Q. Why is it important to understand the difference?
A. Well, since 2008/2009, we have experienced one of the most extended bull market equity cycles (now 90 months) ever. It is important to revisit how most investors normally tend to react, not only in different market conditions and phases of their lives, but also according to their different behavioral biases. This should help investors not to repeat some costly mistakes, especially if they are in, or close to entering, the retirement phase. If one recognizes bias, investors can try to accommodate for it.
The second part of this series will cover the four types of behavioral investors, and how these four categories are prone to view their investment world.
- The Investment Advisor Body of Knowledge Readings for the CIMA® Certification, 1st Edition, by IMCA®.
- Behavioral Finance and Wealth Management: How to Build Optimal Portfolios That Account for Investor Biases, by Michael M. Pompian, CFA, CFP®.
- Behavioral finance in Asset Management, A Primer, by Marcus Schulmerich, PhD, CFA, FRM.
- Samuelson, William and Richard Zeckhauser, “Status Quo Bias in Decision Making” Journal of Risk and Uncertainty.
About the Author
George is a senior portfolio manager for Commerce Trust Company. Upon gaining a thorough understanding of a client’s needs and goals as well as assessing the client’s entire financial situation, he works with our investment research team to construct a portfolio to help clients achieve their long-term goals. George comprehensively represents our research- and goals-based investment process, starting with the initial assessment and creation of an investment objective to ongoing evaluation and adjustments based on changing market and life circumstances. With a deep knowledge of the market and experience in investment management, he serves clients with thought leadership, insight, and consulting services. In addition to his responsibility, George served as an Equity Strategy Committee voting member in 2015 and 2016. George has more than 15 years of experience in portfolio management, investment analysis and banking. He earned his bachelor of science degree in Finance and Accounting from Cairo University and a Certificate in Investment Management Theory and Practice from Yale School of Management. George holds the CERTIFIED FINANCIAL PLANNER™ designation as well as the Certified Investment Management Analyst® designation. George is a member of CFP Board, Investment Management Consultants Association®, the CFA Society of Kansas City, and the CFA Institute.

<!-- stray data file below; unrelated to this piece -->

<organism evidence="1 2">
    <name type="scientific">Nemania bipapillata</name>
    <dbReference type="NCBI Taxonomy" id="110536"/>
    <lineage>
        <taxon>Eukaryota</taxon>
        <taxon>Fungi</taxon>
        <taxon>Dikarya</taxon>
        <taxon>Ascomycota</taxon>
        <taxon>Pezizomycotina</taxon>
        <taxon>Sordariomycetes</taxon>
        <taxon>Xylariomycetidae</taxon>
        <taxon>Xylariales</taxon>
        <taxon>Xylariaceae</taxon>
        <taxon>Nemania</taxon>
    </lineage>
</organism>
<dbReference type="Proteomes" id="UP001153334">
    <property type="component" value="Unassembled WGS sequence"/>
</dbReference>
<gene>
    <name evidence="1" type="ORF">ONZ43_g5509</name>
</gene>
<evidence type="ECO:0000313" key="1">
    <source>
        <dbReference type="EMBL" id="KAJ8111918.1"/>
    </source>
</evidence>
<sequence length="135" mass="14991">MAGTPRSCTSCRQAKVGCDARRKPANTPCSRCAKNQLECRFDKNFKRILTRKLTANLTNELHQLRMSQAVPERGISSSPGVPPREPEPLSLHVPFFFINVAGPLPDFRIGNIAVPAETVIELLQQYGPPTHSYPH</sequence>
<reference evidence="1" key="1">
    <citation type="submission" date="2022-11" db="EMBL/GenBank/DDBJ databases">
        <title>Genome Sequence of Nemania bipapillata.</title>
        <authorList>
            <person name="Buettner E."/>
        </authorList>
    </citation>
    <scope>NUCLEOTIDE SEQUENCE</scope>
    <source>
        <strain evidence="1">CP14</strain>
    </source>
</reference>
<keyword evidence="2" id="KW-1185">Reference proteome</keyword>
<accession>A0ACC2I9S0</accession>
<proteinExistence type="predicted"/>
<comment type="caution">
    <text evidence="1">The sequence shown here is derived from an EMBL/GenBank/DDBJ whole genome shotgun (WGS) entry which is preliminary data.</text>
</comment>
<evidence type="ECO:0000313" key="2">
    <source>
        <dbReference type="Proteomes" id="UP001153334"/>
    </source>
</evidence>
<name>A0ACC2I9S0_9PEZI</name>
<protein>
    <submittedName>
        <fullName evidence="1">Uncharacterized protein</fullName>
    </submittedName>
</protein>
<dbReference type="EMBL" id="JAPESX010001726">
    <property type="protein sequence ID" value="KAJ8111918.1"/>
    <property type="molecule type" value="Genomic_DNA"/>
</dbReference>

The 2017 investment commentary is a special report designed to provide investment information on economic markets for Commerce Brokerage clients. It is intended to provide general information only and reflects the opinions of Commerce Trust Company’s Investment Policy Committee.
Commerce Trust Company is a division of Commerce Bank. Commerce Brokerage Services, Inc., member FINRA and SIPC, and an SEC registered investment advisor, is a subsidiary of Commerce Bank.
This material is not a recommendation of any particular security, is not based on any particular financial situation or need, and is not intended to replace the advice of a qualified attorney, tax advisor or investment professional. The information in this commentary should not be construed as an individual recommendation of any kind. Strategies discussed here in a general manner may not be appropriate for everyone. Diversification does not guarantee a profit or protect against all risk. Past performance is no guarantee of future results, and the opinions and other information in the investment commentary are as of November 14, 2017.